1. Sun Tzu said: We may distinguish six kinds of terrain, to wit: (1) Accessible ground; (2) entangling ground; (3) temporizing ground; (4) narrow passes; (5) precipitous heights; (6) positions at a great distance from the enemy.
Ground which can be freely traversed by both sides is called accessible.
For soldiers fighting throughout history, “terrain” referred to the physical ground they were fighting on. In the modern world it can refer to the economic environment. Both have the same effects. Some terrain can be altered and some cannot.
It did not take long since the development of the internet for people to realise that they could make money online. The market was extremely accessible with low barriers to entry meaning it was easier to make money than ever before.
However, cheap costs and accessible conditions meant the market soon contained lots of competitors, all vying for a piece of the financial pie.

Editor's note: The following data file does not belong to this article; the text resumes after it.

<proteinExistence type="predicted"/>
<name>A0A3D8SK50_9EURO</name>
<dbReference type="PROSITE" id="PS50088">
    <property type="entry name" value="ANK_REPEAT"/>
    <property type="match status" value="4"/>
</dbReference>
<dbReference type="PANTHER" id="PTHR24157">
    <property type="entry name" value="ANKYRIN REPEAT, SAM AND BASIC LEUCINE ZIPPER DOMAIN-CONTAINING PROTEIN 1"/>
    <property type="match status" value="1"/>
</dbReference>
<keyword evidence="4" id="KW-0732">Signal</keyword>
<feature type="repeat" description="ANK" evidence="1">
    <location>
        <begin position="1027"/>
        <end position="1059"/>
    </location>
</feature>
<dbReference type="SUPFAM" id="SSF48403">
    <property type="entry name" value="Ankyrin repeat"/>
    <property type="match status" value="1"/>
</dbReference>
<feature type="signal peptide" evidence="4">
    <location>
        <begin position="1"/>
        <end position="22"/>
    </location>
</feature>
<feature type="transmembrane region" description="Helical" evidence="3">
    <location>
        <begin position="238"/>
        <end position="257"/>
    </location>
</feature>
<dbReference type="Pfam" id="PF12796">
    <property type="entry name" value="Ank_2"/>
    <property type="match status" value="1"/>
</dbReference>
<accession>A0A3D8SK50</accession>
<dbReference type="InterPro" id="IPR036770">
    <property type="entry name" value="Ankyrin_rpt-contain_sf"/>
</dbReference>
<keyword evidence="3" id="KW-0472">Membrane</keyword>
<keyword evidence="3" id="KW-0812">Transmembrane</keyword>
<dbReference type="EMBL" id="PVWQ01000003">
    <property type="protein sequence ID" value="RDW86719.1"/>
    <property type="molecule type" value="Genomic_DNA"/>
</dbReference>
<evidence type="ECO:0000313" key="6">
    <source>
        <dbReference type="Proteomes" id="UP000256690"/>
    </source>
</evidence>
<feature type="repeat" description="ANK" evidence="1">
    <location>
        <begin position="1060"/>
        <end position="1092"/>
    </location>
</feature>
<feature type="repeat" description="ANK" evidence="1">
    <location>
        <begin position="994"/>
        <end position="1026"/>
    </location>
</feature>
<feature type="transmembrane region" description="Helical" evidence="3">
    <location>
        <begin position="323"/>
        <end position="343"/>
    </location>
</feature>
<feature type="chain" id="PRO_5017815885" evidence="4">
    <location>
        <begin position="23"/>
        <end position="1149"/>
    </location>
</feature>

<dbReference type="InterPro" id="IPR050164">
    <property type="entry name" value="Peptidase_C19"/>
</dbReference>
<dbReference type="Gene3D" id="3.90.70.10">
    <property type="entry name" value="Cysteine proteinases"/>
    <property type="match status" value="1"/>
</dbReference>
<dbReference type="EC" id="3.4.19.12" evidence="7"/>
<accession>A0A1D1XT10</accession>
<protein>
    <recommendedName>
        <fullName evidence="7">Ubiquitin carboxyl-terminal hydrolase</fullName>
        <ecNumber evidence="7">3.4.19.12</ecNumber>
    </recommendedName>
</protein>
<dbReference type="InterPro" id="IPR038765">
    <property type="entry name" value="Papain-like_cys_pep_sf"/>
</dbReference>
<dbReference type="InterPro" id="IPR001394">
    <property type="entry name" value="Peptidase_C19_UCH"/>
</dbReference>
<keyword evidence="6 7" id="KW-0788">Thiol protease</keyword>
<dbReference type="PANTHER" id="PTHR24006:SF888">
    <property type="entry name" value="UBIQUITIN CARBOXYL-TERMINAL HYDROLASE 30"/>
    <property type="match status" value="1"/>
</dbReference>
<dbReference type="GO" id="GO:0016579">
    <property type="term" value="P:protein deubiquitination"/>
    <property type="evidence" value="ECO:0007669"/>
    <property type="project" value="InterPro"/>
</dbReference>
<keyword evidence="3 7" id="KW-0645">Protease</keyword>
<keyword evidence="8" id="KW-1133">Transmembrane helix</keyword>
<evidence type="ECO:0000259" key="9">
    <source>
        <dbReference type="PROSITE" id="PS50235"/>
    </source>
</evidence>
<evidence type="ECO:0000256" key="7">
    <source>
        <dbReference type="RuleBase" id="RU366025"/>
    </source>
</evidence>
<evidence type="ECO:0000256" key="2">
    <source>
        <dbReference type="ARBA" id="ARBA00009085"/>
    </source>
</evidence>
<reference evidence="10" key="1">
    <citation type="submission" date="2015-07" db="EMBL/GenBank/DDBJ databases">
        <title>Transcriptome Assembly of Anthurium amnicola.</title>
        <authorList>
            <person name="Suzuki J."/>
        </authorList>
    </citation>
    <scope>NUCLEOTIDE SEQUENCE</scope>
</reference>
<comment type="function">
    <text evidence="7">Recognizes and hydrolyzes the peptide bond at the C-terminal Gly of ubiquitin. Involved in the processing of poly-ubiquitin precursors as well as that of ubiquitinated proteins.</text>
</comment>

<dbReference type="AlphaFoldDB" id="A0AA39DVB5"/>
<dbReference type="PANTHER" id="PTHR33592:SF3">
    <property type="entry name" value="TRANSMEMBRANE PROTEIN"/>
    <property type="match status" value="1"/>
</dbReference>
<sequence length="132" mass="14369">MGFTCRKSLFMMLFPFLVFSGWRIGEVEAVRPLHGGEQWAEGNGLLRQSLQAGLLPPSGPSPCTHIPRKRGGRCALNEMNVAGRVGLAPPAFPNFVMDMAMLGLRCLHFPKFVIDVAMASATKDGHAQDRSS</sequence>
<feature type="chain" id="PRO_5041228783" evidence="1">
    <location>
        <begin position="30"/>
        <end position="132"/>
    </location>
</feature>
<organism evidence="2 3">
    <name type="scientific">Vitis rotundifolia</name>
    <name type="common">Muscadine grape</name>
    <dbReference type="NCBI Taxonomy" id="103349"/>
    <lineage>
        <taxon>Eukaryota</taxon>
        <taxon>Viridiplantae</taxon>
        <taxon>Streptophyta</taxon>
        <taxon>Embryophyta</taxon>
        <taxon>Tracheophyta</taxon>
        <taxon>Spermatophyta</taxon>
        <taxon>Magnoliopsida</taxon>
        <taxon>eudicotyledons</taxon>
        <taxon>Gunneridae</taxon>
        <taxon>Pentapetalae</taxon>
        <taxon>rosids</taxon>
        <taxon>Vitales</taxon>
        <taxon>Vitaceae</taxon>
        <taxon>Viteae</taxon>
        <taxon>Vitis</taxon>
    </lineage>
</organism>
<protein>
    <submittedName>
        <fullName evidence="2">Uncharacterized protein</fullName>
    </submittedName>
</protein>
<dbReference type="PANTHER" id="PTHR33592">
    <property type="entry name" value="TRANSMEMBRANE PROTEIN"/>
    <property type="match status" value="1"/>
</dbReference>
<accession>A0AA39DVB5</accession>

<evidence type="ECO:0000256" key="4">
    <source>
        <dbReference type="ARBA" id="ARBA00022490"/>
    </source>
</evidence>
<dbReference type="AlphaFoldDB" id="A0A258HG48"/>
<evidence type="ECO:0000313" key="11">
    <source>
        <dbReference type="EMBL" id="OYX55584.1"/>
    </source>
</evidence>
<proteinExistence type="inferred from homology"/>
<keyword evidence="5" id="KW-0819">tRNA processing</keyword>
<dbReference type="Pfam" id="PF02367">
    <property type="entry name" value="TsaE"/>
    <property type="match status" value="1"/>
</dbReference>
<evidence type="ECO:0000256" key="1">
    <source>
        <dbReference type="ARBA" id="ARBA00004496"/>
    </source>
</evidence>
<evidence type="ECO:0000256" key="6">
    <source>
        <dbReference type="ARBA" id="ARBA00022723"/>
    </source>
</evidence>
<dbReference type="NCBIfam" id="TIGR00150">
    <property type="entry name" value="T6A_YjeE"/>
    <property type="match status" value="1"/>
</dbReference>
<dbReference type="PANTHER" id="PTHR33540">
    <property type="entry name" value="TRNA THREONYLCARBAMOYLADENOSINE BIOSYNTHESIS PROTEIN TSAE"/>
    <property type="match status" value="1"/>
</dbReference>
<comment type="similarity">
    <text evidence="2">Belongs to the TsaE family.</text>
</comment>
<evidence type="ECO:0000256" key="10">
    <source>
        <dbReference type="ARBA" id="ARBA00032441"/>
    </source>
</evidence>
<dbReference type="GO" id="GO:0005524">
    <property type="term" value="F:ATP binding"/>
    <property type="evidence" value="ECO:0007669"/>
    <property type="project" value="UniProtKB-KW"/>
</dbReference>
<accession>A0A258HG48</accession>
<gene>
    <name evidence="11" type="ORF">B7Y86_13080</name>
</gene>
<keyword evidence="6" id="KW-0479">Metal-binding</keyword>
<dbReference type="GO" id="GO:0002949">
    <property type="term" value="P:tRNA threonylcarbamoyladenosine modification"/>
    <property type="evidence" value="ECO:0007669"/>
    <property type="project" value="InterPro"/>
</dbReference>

Be aware that if something is accessible to you, it may be accessible to your enemies too. If you reach the top, it could be easy for somebody to take that spot away from you.
2. Ground which can be abandoned but is hard to re-occupy is called entangling.
Battle of Maryang San, Korea, 1951
The Chinese had taken a key hill in the Korean War from the US and Canadian armies. After trying to recapture the hill without success, they eventually sent up a scouting and sniper team led by French Canadian Léo Major.
By silently climbing the hill, they then used the cover of darkness to open fire and panic the Chinese troops who were expecting the attack to come from outside their territory rather than from within it. This barrage helped the team finally recapture the hill in the early hours.
Ground that is hard to re-occupy such as a hill, forest or a market monopoly are important to keep once you occupy them. As it is good to defend entangling ground, you should attempt to prevent enemies from taking it.